Yet we are all too familiar with the contention surrounding the original qHPV vaccine. And no doubt, this new 9vHPV vaccine will reignite the debate. Those who specifically oppose the HPV vaccine question its safety and usefulness. In terms of its safety, the HPV vaccine has been tested for over a decade prior to becoming commercially available and has been proven completely safe since its introduction a decade ago. Adverse effects include muscle soreness at the site of injection, which is expected for a vaccine delivered into the muscle…


As for its usefulness, don’t make me drag the Surgeon General and Elmo onto the stage. The qHPV vaccine has been shown to be safe and to significantly impact HPV-related genital warts, HPV infection, and cervical complications, “as early as three years after the introduction of [the vaccine]” in terms of curtailing the transmission and public health costs of HPV infections and related cancers.   “HPV related disease and cancer is common. It pays off to get vaccinated and even more importantly to protect the children,” noted Dr Elmar A. Joura.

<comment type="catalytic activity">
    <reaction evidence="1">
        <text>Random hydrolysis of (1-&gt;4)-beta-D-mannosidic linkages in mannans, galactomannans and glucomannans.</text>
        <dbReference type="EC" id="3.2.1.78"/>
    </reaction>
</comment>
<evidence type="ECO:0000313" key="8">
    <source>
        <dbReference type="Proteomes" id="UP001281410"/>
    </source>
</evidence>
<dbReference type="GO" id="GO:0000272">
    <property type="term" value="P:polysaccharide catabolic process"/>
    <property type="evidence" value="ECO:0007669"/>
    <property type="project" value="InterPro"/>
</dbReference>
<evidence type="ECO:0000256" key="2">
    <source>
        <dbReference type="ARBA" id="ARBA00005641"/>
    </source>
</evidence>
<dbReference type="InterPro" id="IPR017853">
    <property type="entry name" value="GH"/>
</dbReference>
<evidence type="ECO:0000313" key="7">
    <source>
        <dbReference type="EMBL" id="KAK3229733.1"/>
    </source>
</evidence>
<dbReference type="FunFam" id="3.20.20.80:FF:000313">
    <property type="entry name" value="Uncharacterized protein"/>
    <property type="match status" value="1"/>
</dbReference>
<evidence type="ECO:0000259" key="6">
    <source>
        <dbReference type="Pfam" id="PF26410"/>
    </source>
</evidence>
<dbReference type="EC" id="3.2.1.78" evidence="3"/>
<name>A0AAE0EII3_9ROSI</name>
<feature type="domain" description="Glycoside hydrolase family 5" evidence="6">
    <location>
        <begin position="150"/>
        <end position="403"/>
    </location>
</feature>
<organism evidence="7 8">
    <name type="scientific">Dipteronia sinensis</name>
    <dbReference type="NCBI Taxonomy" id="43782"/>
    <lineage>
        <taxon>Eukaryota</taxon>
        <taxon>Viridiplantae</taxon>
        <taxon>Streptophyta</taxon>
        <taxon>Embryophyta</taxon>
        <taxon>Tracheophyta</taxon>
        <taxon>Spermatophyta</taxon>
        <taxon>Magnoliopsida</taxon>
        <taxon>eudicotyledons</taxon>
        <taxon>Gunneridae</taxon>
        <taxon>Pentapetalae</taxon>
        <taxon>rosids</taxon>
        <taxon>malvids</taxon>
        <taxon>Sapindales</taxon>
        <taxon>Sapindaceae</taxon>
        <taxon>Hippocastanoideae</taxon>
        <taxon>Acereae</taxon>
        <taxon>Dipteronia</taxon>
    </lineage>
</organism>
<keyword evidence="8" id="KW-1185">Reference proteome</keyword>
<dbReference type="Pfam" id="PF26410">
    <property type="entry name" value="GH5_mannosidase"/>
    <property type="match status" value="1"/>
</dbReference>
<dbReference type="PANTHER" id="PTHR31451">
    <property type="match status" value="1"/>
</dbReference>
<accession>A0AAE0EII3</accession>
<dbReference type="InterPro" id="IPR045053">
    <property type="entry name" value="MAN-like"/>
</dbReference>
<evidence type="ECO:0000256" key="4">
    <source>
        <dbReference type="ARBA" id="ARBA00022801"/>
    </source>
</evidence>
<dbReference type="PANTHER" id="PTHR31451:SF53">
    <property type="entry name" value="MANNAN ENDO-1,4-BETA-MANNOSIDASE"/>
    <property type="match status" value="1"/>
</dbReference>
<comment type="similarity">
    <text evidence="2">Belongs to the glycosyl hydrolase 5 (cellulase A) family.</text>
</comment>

Other opponents to the HPV vaccines raise concerns regarding the use of aluminium as the adjuvant in the formulation of the vaccine. This inorganic compound is necessary to increase the immunogenicity of the vaccine and for the appropriate immune response to be raised against HPV. Common vaccines that include this adjuvant include the hepatitis A, hepatitis B, diphtheria-tetanus-pertussis (DTP), Haemophilus influenzae type b, as well as pneumococcal vaccines.


The only question we face is that given the availability of Gardasil, why do we need a nine-valent vaccine? In order to achieve even greater levels of protection in the population at large, extending coverage to additional high-risk HPV strains is of central importance for public health. The team of international scientists that contributed to the study underlined that the 9vHPV vaccine “offers the potential to increase overall prevention of cervical cancer from approximately 70% to approximately 90%.” Thus the novel 9vHPV vaccine offers hope in bringing us even closer to achieving this epidemiological goal. “With this vaccine cervical and other HPV-related cancers could potentially get eliminated, if a good coverage could be achieved. This has not only an impact on treatment costs but also on cervical screening algorithms and long-term costs,” highlighted Dr. Elmar A Joura.